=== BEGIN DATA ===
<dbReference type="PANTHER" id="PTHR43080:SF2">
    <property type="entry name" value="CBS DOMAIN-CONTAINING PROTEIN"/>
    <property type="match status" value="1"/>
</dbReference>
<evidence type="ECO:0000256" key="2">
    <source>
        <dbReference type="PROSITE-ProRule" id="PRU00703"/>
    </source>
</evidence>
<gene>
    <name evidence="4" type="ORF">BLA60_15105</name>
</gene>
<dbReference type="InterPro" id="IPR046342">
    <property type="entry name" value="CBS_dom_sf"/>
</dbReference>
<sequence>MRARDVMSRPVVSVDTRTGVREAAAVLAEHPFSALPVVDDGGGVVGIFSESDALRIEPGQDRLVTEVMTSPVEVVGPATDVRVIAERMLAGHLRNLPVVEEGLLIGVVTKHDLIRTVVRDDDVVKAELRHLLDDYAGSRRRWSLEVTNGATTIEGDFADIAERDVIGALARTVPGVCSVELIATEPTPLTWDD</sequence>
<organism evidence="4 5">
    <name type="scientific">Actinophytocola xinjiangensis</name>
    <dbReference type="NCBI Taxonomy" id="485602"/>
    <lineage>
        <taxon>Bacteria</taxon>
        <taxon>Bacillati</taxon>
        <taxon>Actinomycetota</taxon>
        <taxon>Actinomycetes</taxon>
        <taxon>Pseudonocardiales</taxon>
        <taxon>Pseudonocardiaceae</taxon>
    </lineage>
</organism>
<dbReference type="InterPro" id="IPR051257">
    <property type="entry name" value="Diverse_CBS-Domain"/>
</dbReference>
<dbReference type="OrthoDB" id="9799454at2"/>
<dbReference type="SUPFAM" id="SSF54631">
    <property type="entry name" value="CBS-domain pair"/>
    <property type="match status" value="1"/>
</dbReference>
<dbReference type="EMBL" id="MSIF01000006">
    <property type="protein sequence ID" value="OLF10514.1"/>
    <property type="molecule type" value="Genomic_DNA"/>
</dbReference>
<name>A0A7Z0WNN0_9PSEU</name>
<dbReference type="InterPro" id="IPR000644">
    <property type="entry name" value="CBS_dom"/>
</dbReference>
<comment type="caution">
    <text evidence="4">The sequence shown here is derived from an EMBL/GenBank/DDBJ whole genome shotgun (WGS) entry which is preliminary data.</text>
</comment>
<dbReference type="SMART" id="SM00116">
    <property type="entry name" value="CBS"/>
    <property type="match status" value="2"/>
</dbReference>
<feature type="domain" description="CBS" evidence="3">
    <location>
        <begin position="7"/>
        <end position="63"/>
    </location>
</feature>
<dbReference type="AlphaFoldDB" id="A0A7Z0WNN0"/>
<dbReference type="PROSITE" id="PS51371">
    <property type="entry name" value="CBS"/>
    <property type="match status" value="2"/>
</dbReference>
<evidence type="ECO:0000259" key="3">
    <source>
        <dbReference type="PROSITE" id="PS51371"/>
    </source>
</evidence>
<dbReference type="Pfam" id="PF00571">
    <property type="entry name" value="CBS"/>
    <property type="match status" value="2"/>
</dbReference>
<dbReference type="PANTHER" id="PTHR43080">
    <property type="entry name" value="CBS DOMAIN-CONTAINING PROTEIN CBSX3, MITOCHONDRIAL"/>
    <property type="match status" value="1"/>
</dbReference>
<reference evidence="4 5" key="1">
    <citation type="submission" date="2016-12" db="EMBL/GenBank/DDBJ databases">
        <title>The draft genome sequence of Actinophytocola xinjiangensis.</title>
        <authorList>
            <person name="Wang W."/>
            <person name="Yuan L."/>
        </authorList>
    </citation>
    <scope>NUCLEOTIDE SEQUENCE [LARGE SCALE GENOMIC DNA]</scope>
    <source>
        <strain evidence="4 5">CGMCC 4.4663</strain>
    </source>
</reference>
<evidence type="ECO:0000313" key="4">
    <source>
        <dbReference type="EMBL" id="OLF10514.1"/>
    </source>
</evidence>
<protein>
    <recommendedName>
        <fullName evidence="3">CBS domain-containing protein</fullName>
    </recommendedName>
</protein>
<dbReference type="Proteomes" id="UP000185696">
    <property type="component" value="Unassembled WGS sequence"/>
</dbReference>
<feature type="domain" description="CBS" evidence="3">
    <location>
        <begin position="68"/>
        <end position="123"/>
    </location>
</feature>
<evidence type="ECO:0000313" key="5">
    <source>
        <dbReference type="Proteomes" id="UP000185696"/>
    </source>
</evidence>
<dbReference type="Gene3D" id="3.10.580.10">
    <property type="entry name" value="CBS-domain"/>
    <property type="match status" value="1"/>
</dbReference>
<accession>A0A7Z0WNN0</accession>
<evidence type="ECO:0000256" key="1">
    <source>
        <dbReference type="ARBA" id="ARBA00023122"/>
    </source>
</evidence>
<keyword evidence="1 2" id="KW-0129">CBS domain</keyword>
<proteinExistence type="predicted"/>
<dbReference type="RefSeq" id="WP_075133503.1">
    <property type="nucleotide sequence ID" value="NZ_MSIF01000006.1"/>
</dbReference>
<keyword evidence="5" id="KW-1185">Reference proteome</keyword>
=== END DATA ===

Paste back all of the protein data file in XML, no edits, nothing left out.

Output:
<dbReference type="PANTHER" id="PTHR43080:SF2">
    <property type="entry name" value="CBS DOMAIN-CONTAINING PROTEIN"/>
    <property type="match status" value="1"/>
</dbReference>
<evidence type="ECO:0000256" key="2">
    <source>
        <dbReference type="PROSITE-ProRule" id="PRU00703"/>
    </source>
</evidence>
<gene>
    <name evidence="4" type="ORF">BLA60_15105</name>
</gene>
<dbReference type="InterPro" id="IPR046342">
    <property type="entry name" value="CBS_dom_sf"/>
</dbReference>
<sequence>MRARDVMSRPVVSVDTRTGVREAAAVLAEHPFSALPVVDDGGGVVGIFSESDALRIEPGQDRLVTEVMTSPVEVVGPATDVRVIAERMLAGHLRNLPVVEEGLLIGVVTKHDLIRTVVRDDDVVKAELRHLLDDYAGSRRRWSLEVTNGATTIEGDFADIAERDVIGALARTVPGVCSVELIATEPTPLTWDD</sequence>
<organism evidence="4 5">
    <name type="scientific">Actinophytocola xinjiangensis</name>
    <dbReference type="NCBI Taxonomy" id="485602"/>
    <lineage>
        <taxon>Bacteria</taxon>
        <taxon>Bacillati</taxon>
        <taxon>Actinomycetota</taxon>
        <taxon>Actinomycetes</taxon>
        <taxon>Pseudonocardiales</taxon>
        <taxon>Pseudonocardiaceae</taxon>
    </lineage>
</organism>
<dbReference type="InterPro" id="IPR051257">
    <property type="entry name" value="Diverse_CBS-Domain"/>
</dbReference>
<dbReference type="OrthoDB" id="9799454at2"/>
<dbReference type="SUPFAM" id="SSF54631">
    <property type="entry name" value="CBS-domain pair"/>
    <property type="match status" value="1"/>
</dbReference>
<dbReference type="EMBL" id="MSIF01000006">
    <property type="protein sequence ID" value="OLF10514.1"/>
    <property type="molecule type" value="Genomic_DNA"/>
</dbReference>
<name>A0A7Z0WNN0_9PSEU</name>
<dbReference type="InterPro" id="IPR000644">
    <property type="entry name" value="CBS_dom"/>
</dbReference>
<comment type="caution">
    <text evidence="4">The sequence shown here is derived from an EMBL/GenBank/DDBJ whole genome shotgun (WGS) entry which is preliminary data.</text>
</comment>
<dbReference type="SMART" id="SM00116">
    <property type="entry name" value="CBS"/>
    <property type="match status" value="2"/>
</dbReference>
<feature type="domain" description="CBS" evidence="3">
    <location>
        <begin position="7"/>
        <end position="63"/>
    </location>
</feature>
<dbReference type="AlphaFoldDB" id="A0A7Z0WNN0"/>
<dbReference type="PROSITE" id="PS51371">
    <property type="entry name" value="CBS"/>
    <property type="match status" value="2"/>
</dbReference>
<evidence type="ECO:0000259" key="3">
    <source>
        <dbReference type="PROSITE" id="PS51371"/>
    </source>
</evidence>
<dbReference type="Pfam" id="PF00571">
    <property type="entry name" value="CBS"/>
    <property type="match status" value="2"/>
</dbReference>
<dbReference type="PANTHER" id="PTHR43080">
    <property type="entry name" value="CBS DOMAIN-CONTAINING PROTEIN CBSX3, MITOCHONDRIAL"/>
    <property type="match status" value="1"/>
</dbReference>
<reference evidence="4 5" key="1">
    <citation type="submission" date="2016-12" db="EMBL/GenBank/DDBJ databases">
        <title>The draft genome sequence of Actinophytocola xinjiangensis.</title>
        <authorList>
            <person name="Wang W."/>
            <person name="Yuan L."/>
        </authorList>
    </citation>
    <scope>NUCLEOTIDE SEQUENCE [LARGE SCALE GENOMIC DNA]</scope>
    <source>
        <strain evidence="4 5">CGMCC 4.4663</strain>
    </source>
</reference>
<evidence type="ECO:0000313" key="4">
    <source>
        <dbReference type="EMBL" id="OLF10514.1"/>
    </source>
</evidence>
<protein>
    <recommendedName>
        <fullName evidence="3">CBS domain-containing protein</fullName>
    </recommendedName>
</protein>
<dbReference type="Proteomes" id="UP000185696">
    <property type="component" value="Unassembled WGS sequence"/>
</dbReference>
<feature type="domain" description="CBS" evidence="3">
    <location>
        <begin position="68"/>
        <end position="123"/>
    </location>
</feature>
<evidence type="ECO:0000313" key="5">
    <source>
        <dbReference type="Proteomes" id="UP000185696"/>
    </source>
</evidence>
<dbReference type="Gene3D" id="3.10.580.10">
    <property type="entry name" value="CBS-domain"/>
    <property type="match status" value="1"/>
</dbReference>
<accession>A0A7Z0WNN0</accession>
<evidence type="ECO:0000256" key="1">
    <source>
        <dbReference type="ARBA" id="ARBA00023122"/>
    </source>
</evidence>
<keyword evidence="1 2" id="KW-0129">CBS domain</keyword>
<proteinExistence type="predicted"/>
<dbReference type="RefSeq" id="WP_075133503.1">
    <property type="nucleotide sequence ID" value="NZ_MSIF01000006.1"/>
</dbReference>
<keyword evidence="5" id="KW-1185">Reference proteome</keyword>